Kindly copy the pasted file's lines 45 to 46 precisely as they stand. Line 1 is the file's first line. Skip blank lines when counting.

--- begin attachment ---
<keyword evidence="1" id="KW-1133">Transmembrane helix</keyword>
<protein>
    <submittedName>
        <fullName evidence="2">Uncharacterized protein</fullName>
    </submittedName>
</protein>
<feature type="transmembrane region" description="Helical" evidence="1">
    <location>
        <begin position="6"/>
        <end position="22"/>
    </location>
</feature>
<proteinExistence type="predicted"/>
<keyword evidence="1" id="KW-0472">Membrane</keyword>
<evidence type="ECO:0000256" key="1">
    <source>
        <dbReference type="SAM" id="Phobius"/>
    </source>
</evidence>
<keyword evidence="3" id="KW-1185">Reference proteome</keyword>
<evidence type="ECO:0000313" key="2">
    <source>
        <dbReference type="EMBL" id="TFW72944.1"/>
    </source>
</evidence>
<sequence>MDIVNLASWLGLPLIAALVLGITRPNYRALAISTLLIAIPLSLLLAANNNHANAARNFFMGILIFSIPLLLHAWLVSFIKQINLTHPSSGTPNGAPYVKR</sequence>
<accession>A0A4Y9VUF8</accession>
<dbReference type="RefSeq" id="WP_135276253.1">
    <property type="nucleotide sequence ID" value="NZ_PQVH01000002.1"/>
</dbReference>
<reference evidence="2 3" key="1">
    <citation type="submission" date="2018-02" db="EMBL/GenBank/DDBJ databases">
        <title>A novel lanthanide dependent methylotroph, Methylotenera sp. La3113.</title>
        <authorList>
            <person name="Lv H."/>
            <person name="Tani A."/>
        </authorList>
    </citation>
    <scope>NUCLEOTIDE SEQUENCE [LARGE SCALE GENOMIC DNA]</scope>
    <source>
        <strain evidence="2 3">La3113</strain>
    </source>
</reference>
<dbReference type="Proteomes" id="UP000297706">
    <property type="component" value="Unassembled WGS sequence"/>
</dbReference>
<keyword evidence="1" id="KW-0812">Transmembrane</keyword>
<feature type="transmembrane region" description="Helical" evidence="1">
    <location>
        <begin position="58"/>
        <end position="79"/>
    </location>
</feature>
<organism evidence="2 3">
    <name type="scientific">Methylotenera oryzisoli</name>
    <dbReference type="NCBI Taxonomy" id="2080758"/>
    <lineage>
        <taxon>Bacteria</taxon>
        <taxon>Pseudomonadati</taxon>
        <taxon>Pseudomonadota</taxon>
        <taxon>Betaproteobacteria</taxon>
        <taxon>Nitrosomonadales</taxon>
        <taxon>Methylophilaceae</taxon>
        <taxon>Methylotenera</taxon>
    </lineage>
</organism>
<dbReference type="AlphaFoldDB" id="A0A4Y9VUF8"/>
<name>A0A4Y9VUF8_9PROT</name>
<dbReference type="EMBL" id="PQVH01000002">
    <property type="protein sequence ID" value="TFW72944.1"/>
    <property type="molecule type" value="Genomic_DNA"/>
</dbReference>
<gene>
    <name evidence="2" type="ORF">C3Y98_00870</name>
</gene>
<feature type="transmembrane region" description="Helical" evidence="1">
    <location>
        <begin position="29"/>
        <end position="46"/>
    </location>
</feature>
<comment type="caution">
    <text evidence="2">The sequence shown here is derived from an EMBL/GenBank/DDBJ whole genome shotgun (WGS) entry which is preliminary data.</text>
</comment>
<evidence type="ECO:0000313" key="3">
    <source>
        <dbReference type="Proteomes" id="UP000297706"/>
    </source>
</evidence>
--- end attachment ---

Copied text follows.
    <property type="component" value="Unassembled WGS sequence"/>
</dbReference>